Occasionally, it’s annoying to live with history. But we do.
A state Assemblyman is asking the New Jersey Hall of Fame to withdraw the cartoonist Thomas Nast from its list of nominees, according to NJ.com’s Statehouse Bureau.
Nast, who lived in Morristown for many years, is considered the “Father of the American Cartoon,” and may be just about the most important political cartoonist in American history.
But he also drew some anti-Irish, and anti-Catholic illustrations. And that’s not just a matter of interpretation. They’re bad.
“For instance, three notable works — The American River Ganges, The Usual Irish Way of Doing Things, and St. Patrick’s Day 1867 — all depict Irish Catholics in a demeaning light,” Assemblyman Wayne DeAngelo (D-Mercer) wrote to New Jersey Hall of Fame Executive Director Don Jay Smith.
Smith responded that the anti-Irish cartoons were just a small part of Nast’s work, and they had more to do with New York’s Democratic political machine, Tammany Hall, than with the Irish themselves. Irish immigrants were just a big part of Tammany’s voting base.
But the larger point is that all our heroes are stained, if you look far back enough. Historical times mean historical attitudes that later generations may find repugnant.
For instance, as a Jew, I wish the following people were not important, and did not deserve to be remembered: T.S. Elliot, Mel Gibson, King Ferdinand and Queen Isabella of Spain, Thomas Edison, William Shakespeare, Henry Ford and Walt Disney.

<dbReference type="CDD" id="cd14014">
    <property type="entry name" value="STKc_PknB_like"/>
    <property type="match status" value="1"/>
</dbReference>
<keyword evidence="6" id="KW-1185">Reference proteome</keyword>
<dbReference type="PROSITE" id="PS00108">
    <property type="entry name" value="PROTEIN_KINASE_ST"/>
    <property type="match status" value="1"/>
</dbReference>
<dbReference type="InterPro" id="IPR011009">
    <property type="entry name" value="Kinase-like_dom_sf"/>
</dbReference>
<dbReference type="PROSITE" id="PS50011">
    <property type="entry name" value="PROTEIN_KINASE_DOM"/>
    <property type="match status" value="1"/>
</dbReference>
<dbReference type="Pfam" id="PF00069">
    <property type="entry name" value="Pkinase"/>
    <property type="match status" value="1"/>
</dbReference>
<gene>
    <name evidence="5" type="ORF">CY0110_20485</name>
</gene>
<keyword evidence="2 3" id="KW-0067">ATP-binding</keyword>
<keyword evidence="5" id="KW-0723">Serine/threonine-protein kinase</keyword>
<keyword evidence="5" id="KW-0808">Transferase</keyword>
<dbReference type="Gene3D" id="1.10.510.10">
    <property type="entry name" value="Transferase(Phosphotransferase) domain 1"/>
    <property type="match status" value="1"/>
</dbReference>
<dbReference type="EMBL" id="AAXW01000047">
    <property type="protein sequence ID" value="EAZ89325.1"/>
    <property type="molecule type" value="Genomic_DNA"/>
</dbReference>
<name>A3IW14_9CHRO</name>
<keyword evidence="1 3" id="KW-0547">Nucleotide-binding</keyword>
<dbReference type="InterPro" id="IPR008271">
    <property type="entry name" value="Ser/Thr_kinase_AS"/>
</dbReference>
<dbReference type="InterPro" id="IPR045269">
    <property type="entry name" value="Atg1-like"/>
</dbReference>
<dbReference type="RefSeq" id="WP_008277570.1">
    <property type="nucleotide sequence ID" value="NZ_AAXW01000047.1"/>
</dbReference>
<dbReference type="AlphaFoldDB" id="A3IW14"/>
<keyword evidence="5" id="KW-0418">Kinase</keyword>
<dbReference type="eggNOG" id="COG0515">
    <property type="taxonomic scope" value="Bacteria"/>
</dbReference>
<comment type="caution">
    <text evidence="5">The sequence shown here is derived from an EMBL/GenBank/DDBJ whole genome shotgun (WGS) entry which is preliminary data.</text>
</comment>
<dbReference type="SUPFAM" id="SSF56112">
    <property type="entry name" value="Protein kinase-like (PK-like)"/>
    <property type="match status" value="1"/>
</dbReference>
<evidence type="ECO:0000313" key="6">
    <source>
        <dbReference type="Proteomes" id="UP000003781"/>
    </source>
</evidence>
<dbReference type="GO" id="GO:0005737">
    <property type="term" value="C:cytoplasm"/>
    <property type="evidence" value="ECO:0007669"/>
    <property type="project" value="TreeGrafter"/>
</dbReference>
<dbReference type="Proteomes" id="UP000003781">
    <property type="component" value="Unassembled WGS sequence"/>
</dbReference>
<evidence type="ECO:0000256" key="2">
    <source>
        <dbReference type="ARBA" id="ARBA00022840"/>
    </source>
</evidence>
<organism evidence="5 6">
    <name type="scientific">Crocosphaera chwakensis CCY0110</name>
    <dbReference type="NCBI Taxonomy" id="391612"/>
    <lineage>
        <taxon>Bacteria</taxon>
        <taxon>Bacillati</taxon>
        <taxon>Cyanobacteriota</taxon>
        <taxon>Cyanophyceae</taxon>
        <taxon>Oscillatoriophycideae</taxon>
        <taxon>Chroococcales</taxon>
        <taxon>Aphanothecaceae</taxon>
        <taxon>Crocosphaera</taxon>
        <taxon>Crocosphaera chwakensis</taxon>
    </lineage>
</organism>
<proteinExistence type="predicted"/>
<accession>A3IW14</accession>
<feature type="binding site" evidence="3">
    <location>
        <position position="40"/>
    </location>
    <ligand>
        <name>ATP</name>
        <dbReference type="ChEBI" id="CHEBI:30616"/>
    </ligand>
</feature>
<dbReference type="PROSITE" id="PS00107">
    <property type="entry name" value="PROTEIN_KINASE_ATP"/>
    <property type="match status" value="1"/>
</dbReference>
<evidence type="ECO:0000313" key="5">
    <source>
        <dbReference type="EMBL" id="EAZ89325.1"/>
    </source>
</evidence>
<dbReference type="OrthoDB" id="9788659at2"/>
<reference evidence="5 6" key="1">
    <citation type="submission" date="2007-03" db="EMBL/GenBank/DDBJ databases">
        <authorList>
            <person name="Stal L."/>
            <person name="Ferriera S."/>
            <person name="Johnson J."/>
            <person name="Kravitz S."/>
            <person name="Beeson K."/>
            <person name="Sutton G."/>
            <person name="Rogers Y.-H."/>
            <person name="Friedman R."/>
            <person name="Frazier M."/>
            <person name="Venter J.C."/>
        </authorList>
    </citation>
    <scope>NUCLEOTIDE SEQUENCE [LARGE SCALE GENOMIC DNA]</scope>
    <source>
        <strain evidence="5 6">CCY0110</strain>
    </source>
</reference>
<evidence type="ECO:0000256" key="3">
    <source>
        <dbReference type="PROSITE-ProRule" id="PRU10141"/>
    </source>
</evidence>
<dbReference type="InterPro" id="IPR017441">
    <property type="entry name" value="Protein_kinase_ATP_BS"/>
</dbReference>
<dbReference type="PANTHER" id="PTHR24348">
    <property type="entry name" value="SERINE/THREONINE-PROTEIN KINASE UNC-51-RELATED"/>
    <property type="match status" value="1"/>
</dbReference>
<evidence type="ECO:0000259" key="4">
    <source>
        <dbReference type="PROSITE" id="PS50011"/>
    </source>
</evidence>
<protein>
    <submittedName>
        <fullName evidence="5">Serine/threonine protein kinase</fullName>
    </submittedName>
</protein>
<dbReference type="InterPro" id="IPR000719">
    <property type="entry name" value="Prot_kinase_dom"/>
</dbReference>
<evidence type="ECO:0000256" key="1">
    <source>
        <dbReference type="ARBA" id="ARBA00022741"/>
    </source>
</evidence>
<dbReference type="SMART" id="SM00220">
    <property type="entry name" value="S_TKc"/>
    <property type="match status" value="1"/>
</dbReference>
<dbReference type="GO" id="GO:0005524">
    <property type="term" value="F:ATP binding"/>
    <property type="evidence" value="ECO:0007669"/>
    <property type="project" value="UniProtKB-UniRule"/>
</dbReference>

An African-American might also include George Washington, Thomas Jefferson, and just about every other president of the United States before, say, Teddy Roosevelt.
We have to let historical figures be men of their times (though it’s another thing entirely if we find out Nast was murdering Irish children in his den). Yeah, Nast drew cartoons that denigrated minorities (Chinese, too). But here’s what else he did:
* Almost single-handedly brought down William M. “Boss” Tweed and his Tammany Hall associates, who were draining tens of millions of dollars from New York in the late 19th century.
* Made Santa Claus the fat, bearded man we know today.
* Created the Republican Party elephant and the Democratic Party donkey.
* Gave Uncle Sam a beard.
And just in general, he set the template for future editorial cartoonists right up to the present day. He’s important, and he deserves to be remembered. That is something that will have to irritate the Irish, just like it irritates me whenever I watch (and enjoy) “Lethal Weapon” – or turn on a light bulb.